I am a fixer. This became clear early in our marriage. When conflict arises, I like to solve immediately. I want to talk it out, hash it over, fix it. Right. this. minute. Jude, on the other hand, is a processor. He wants to think about it first and talk later, even if it's hours later. It has always driven me a quarter-mile from Crazy, even though I know his method is much safer than mine.
Twice in the last week, one of our sons has had an incredibly powerful, emotional rage. It has involved some physical violence and immense amounts of painful verbalizing of heavy emotions. Very, very hurtful statements have been aimed at me. The arrows have hurt. (Our family has gone through a tremendous change in the last two weeks as BD has been home from school. It's not a great surprise that we have had an abundance of Big Feelings as a result.)
However (there's that blasted word again), both of these emotional rages have pushed me past my limit. Both times I have become an emotional puddle, a sobbing, heaving mess in the middle of the living room.
This Thursday I was driving to therapy which provides more than two hours alone in the car. (I had forgotten how much I love to sing along to 80s music.) I was thinking about the recent rages and my own emotional reaction. I was remembering that both times I had pushed my boy for answers in the midst of his emotional upheaval. And then I had the realization that I was looking for a quick fix in the midst of the battle. I was engaging too soon.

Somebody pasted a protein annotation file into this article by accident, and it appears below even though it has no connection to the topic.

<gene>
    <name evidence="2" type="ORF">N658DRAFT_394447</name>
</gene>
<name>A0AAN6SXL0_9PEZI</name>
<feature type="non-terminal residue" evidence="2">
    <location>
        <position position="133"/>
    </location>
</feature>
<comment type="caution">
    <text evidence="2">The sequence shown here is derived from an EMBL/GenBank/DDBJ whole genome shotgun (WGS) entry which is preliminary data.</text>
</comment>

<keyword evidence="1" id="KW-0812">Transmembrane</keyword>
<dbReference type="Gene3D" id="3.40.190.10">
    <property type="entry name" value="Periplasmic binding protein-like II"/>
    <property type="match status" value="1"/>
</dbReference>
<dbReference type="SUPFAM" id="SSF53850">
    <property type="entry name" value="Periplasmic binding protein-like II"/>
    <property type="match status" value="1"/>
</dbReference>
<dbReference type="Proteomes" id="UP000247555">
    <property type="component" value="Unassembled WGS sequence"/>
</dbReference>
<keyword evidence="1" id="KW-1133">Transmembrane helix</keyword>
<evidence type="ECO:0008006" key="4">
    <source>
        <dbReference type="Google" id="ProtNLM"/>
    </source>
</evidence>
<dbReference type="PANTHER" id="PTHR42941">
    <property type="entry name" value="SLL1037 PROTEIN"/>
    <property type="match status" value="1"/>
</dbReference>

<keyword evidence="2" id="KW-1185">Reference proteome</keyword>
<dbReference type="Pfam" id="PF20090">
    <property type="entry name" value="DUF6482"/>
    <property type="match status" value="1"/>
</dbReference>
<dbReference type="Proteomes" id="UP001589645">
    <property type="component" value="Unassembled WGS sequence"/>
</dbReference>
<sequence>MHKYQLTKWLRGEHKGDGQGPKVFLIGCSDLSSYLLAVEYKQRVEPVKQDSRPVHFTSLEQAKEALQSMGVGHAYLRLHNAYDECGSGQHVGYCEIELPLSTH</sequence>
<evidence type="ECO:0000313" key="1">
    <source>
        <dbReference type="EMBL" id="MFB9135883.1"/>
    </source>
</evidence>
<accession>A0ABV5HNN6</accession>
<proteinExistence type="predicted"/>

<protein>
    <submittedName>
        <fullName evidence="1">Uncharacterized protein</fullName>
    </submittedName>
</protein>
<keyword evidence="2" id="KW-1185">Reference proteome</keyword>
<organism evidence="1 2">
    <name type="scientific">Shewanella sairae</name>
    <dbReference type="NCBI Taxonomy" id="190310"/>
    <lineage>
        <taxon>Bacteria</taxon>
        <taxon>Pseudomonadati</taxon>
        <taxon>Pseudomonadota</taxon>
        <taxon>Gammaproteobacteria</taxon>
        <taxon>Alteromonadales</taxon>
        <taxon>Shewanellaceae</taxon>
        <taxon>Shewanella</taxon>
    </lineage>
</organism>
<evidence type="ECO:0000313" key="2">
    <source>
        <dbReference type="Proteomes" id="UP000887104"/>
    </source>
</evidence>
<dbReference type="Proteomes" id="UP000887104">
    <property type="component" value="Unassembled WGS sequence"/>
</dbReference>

As the child was raging, I was pushing with questions and theories. "I think you're pretty angry right now because __________________." My pushing led to more rage and more hurtful statements and more emotion from me. I was inadvertently agitating rather than helping my child become regulated.
My life as a blogger really hasn't included much advice. Mostly I share stories and look for answers and appreciate community. But today I have some advice that I have learned the hard way.
Do not engage. I repeat: do not engage. (Or if you have to, "Disengage," as Elastigirl says in The Incredibles.)
Sometimes it will be impossible. Sometimes you will be an emotional puddle sobbing as your traumatized child watches on. Sometimes you will find yourself pushed too far on the wrong side of Crazy, and you'll be making the situation worse rather than better. Forgive yourself for those moments. They will happen.
But mostly try to be present and be whole. And don't make my mistakes. Don't look for the solution with your child in the heat of the moment.
Wait for regulation when the upper brain is engaged again. Wait for the calm that comes after the storm to explore emotions and motivations and fixes.
My therapist and I discussed this on Thursday, and she gave me permission to walk away when the battle gets too difficult. I can say, "Mom needs to take a breather, but I WILL BE BACK. I will always be back." And then I can catch my breath without falling into a million pieces in front of my children.
Then later when peace has again come (and it always does come again....thank You, Jesus...) we can explore the emotions. "I can tell you were really hurting earlier. Why don't you sit with me for a few minutes, and we can talk about why you were hurting. You might not know all of the answers, but at least you can sit with me for a bit."
I'm still going to royally mess up. Our house lately seems to be the permanent residence of Big Feelings. But we're working as a team and aiming for more regulation. And that feels like a good place to be today.